Breaking: No Action on Gay Marriage

The U.S. Supreme Court may consider the 10 same-sex marriage cases Monday, national media is reporting.

The Supreme Court will not act on gay marriage, the Wall Street Journal and numerous sources on Twitter are reporting.

After much anticipation, court deferred 10 cases related to same-sex marriage Friday.

The Atlantic shared this update on its website, The Wire:

"The Supreme Court, after taking most of the day to prepare new orders, took no action Friday on the ten same-sex marriage cases now on the docket," reports the SCOTUS blog's  Lyle Denniston

But the issue is not dead. The court could next issue orders at 9:30 a.m. Monday.


The future of same-sex unions in California could be decided Friday, if the U.S. Supreme Court decides to take up Prop. 8, the ban on gay marriage that voters approved in California four years ago.

The 9th Circuit Court of Appeals struck down Prop. 8 in February, ruling the law unconstitutional. Prop. 8 supporters then appealed to the country's highest court.

The Los Angeles Times gave this concise summary of Friday's possible outcomes:

If the justices opt not to hear the Proposition 8 case, then a federal appeals court ruling that found the 2008 state ballot measure banning same-sex marriage unconstitutional would stand, clearing the way for marriages to begin. If the justices take up the case, a ruling would not come until next year and gay marriage would remain on hold until then, or longer depending on how the court rules.

Prop. 8 passed with 52 percent of the vote in 2008. Since then, nine states have approved same-sex marriage.

This chronology of the history of gay marriage on the LA Times explains the complex road that has led to today.

Supporters of gay marriage hailed February's favorable appellate court ruling. In its decision, the court stated that banning same-sex marriage "serves no purpose, and has no effect, other than to lessen the status and human dignity of gays and lesbians in California and to officially reclassify their relationship and families as inferior to those of opposite-sex couples."

Prop. 8 is one of several same-sex marriage cases that the US Supreme Court could choose to hear. Most of the others challenge the constitutionality of the Defense of Marriage Act.

For all of the cases, the court's decision to not hear arguments would actually do more than putting them on the agenda for next term. Read about those impacts here.

What are your thoughts? Should the appellate court ruling stand and same-sex marriage be allowed? Or was Prop. 8 the right decision to begin with? Tell us in the comment section below.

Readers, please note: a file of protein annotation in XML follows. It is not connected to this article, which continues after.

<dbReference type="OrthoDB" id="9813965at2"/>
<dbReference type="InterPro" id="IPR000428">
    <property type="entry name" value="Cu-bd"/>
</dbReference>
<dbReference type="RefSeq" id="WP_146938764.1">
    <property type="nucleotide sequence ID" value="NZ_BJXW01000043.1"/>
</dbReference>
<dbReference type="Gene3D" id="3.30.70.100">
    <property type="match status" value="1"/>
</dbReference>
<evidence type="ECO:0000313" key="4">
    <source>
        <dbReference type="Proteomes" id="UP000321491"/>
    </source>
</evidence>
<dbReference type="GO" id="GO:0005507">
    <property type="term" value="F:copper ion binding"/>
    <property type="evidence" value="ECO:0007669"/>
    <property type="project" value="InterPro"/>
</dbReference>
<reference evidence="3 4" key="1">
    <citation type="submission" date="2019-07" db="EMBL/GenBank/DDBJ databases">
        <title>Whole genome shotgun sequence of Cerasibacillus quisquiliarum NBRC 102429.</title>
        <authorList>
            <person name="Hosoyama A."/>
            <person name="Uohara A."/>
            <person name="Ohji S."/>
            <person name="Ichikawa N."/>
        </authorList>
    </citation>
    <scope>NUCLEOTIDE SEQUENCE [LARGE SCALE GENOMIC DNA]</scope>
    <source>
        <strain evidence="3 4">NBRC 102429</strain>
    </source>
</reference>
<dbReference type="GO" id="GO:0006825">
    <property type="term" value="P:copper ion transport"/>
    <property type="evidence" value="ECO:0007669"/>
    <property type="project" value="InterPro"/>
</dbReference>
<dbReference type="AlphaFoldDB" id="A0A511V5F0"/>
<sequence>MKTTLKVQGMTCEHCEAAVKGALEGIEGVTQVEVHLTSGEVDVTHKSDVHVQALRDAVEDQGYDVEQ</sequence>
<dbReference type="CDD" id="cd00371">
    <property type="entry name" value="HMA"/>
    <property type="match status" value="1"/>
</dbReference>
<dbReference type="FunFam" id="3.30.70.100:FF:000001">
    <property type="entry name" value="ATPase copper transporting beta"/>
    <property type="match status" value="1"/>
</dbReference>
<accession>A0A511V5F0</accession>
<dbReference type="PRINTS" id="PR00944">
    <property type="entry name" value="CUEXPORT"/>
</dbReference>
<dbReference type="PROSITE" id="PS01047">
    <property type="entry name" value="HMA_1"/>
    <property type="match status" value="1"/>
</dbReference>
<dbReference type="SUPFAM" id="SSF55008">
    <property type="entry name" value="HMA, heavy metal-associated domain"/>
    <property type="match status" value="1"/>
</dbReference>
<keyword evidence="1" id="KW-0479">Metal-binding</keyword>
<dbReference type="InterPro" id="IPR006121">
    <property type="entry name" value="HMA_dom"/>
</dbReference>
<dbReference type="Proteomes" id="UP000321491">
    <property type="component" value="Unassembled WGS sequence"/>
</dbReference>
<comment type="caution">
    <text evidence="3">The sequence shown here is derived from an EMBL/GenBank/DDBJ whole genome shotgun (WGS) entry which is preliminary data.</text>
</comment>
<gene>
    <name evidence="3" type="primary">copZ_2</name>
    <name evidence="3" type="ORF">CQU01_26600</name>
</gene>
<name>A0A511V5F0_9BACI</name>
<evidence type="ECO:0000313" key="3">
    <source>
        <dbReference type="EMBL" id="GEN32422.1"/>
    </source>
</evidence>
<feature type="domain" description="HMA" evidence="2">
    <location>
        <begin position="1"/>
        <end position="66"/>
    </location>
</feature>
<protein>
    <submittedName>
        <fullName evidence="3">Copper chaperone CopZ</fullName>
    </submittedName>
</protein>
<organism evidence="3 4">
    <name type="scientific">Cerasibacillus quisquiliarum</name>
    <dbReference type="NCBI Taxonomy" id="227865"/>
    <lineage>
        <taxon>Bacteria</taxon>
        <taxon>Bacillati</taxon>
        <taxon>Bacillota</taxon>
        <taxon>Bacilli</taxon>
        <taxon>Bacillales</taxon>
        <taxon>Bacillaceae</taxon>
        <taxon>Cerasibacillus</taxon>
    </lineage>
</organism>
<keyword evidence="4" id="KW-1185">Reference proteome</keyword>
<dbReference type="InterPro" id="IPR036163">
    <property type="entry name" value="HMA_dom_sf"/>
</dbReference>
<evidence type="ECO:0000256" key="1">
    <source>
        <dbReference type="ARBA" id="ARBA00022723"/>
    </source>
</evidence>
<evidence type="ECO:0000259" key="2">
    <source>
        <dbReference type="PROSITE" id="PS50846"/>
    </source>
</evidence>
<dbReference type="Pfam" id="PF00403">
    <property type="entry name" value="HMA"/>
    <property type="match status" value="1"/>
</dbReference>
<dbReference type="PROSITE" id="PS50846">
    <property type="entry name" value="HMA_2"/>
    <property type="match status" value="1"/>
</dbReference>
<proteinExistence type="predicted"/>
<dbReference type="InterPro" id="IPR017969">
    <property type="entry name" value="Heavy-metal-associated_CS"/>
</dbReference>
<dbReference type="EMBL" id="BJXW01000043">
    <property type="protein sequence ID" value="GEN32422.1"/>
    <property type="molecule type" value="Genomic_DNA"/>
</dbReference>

This story will be updated with the court's decision.

Eggbert December 07, 2012 at 04:59 AM
In the interest of accuracy: what we now know as the Christian rite "Easter" was a fertility celebration first, which the Christians co-opted for their own ends: http://www.religioustolerance.org/easter1.htm. If in fact Easter is under any such threat (which presumes facts not in evidence), it would be nothing new - just a return to an earlier tradition. As to the latter part of Mr. Johnson's comment: of course no one can force you to feel about an individual, or pairing of individuals, differently than you naturally do. When, however, your "feelings" cross into the realm of discriminatory action or inaction, it becomes a constitutional matter.
Sharon Levin December 08, 2012 at 05:17 AM
I never understand why people who say they want to 'protect marriage' don't focus on divorce. Why not make divorce illegal. It seems to be all about keeping people who love each other apart, rather than making people who hate each other stay together. (and yes, I'm being completely facetious about making divorce illegal, I'm just trying to make a point that this has nothing to do with 'protecting' marriage and everything to do with not allowing everyone equal rights).
L.A. Chung December 08, 2012 at 05:34 AM
I have deleted @rmondell's last comment from our site. Please do not place links on Patch that solicit funds.
Gramma Tink December 10, 2012 at 06:44 AM
Freely sharing an opinion in public or in private is NOT "imposing values on another". It is free speech, and it is being censored. Free speech allows for offense - it doesn't avoid it. In fact, if no one is offended, or allowed to be, it's not free speech at all. Free speech comes with responsibility to be respectful of the dignity of every human being, including those who vehemently disagree: avoiding insult, profanity, belitting, name-calling, villifying, brandizing. Kind but religious people are often made victims of these. My religious friends are some of the kindest people I know. I've enjoyed some lively discussions that have not been reduced to ugly behavior by either side of the gay marriage or gay lifestyle issue. I've seen Christians speak with sensitivity and courtesty, only to be disallowed from speaking another word through the use of well-practiced interruption and insults. That's emotional bullying, it's censorship and it's not an exchange of ideas...and the very opposite of free speech in a civilized community. I'm getting old now, but I've seen far more self-control and gentleness practiced by Christians in the 40 years since the gay issue became a public one...but that's just my experience. I know there are religious people who have been vile, but I would never consider them Christians because I know true Jesus followers are known by their love. However, true love still speaks, even if the response is anger. Just look at the life of Jesus.
Alvy Singer December 11, 2012 at 03:18 AM
Very good point.


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